The Problem Wasn't the TPS Report: It was the Memo

TPS Reports and Change Management, Part I

No movie has captured how infuriating it is to be stuck in an inefficient workplace nearly as well as the beloved comedy "Office Space." One of the most quoted scenes from the movie involves the repeated passive-aggressive berating the movie's protagonist, Peter, receives after forgetting to follow a new policy issued by his employer, the soulless tech firm Initech.

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What was Peter's unforgivable crime?

He forgot to attach a newly-issued cover page to his TPS report.

Mundane, Yet Integral

The movie implies that TPS reports are a mundane, yet integral, aspect of the day-to-day operations at Initech, something that Peter distributed on a regular basis.

We learn early on that Initech's management recently sent out a company-wide a memo alerting everyone to a new policy requiring that all TPS reports now include a specific cover page. We can infer that although the memo itself was uninspiring and was not accompanied by any other efforts to explain or emphasize the importance of this new policy, Initech's management considered adoption of the new policy to be critical. News of Peter's negligence quickly spreads throughout the workplace, and the fallout from the forgotten cover page serves as the catalyst for the rest of the movie's shenanigans.

Management Messed Up, Not Peter

In Office Space, the TPS report and cover page memo represent everything that is wrong with office culture. But status reports, performance metrics, and other unsexy documents are inevitable and necessary in every office. I would like to make the case that the TPS report incident exemplifies poor change management, rather than a symbol of everything wrong with the modern workplace.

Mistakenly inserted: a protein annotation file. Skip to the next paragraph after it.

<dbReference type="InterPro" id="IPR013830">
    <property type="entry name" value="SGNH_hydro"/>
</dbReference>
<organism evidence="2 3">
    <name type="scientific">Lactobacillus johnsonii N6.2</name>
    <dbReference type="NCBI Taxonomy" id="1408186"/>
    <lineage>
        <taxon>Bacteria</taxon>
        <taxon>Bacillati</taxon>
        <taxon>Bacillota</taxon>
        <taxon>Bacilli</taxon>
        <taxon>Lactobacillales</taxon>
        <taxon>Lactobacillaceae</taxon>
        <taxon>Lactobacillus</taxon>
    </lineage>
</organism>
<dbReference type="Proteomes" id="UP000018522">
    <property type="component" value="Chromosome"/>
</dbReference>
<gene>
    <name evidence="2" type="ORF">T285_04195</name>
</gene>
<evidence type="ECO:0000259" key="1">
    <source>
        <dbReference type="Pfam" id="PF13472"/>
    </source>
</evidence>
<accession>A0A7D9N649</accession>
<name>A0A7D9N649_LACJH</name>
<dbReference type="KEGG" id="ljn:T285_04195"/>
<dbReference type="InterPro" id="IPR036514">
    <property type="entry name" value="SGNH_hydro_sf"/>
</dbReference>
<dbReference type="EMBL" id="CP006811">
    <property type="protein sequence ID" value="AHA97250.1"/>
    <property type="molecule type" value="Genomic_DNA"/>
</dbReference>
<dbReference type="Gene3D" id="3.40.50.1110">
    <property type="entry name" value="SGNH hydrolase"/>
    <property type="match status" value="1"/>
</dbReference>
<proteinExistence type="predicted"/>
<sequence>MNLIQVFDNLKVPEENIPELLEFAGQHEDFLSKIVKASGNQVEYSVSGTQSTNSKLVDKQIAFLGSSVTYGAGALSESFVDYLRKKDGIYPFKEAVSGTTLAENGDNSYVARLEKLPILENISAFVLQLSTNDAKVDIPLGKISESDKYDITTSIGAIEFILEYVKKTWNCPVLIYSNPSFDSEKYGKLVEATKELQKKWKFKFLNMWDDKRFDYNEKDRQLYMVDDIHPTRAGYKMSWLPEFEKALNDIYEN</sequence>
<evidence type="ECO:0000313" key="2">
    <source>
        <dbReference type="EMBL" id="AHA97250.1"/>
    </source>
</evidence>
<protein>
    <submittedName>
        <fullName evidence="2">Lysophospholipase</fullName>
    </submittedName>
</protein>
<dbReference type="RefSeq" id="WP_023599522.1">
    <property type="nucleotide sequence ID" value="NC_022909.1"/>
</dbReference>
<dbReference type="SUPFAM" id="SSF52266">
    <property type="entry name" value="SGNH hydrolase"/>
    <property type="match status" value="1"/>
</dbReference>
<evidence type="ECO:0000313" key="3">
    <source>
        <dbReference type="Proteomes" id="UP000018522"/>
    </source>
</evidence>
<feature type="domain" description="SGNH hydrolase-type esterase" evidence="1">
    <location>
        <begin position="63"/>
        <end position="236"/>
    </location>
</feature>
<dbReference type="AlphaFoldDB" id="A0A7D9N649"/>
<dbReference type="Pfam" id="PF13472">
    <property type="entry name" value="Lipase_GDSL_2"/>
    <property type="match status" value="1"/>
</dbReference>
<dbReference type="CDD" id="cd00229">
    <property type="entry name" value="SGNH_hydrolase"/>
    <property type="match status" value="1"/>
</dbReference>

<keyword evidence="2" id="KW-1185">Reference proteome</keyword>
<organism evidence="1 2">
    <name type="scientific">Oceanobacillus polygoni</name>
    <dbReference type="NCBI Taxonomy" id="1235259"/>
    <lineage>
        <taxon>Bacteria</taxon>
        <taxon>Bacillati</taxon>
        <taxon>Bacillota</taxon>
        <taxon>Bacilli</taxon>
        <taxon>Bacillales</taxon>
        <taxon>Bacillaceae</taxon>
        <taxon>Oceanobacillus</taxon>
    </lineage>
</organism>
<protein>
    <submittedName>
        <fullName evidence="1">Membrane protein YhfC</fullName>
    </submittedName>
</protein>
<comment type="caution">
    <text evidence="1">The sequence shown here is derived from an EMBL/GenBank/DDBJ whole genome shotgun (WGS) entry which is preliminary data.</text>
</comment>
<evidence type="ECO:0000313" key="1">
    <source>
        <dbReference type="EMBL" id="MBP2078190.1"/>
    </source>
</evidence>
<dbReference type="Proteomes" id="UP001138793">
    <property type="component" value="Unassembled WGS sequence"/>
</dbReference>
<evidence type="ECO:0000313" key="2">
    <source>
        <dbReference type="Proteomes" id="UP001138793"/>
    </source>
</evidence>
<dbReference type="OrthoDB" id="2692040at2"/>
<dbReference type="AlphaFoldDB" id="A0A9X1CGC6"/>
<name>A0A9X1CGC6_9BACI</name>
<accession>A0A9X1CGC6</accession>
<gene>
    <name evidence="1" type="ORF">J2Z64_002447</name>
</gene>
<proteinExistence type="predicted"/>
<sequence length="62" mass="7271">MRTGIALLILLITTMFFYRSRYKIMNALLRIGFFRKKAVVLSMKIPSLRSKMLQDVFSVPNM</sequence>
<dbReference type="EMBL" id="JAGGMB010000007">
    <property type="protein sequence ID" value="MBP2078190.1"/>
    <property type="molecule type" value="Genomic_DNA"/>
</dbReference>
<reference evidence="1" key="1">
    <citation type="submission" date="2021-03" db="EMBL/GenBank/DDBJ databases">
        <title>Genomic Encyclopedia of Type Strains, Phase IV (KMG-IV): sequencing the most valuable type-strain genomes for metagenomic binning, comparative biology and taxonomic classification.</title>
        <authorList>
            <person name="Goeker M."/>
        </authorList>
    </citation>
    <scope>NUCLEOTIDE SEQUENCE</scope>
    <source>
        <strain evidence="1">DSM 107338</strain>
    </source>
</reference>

Change Can Be Good...

Changes in workplace policies happen all the time, for many reasons.

  • A company may switch to a new insurance provider, requiring everyone to fill out new enrollment paperwork, even long-time employees that haven’t made changes to their benefits packages in years.
  • A department might adopt new accounting software that changes how people fill out their timesheets and request days off.
  • An organization might undergo a rebranding effort that forces everyone to apply a new layout to all publications.

While these changes may all appear mundane, they are all examples of small improvements that are essential for the health and success of the company, and it is critical that all employees fully accept and implement the new practices.

...When It's Managed Effectively

Ensuring a smooth policy change requires careful planning, management, and communication, no matter how big or small the change; you can’t just send out a memo. To get people to better adapt to, or even embrace, a change in office policy or process you need to obtain buy-in from everyone who will be affected. You need to make sure that everyone understands why the change is necessary, what the benefits of the change will be (or in some cases, what the risks of not changing will be), and what actions will be required from each person. You also need to make the new practice as easy and accessible as possible for everyone, and make the old practice harder.

In the next post, I will provide some strategies and tips for ensuring a more successful policy change, using Initech’s TPS cover report scenario as an example. Stay tuned….

Photo by Don Myers, Tps report, added text by A. Suchman, CC BY-SA 3.0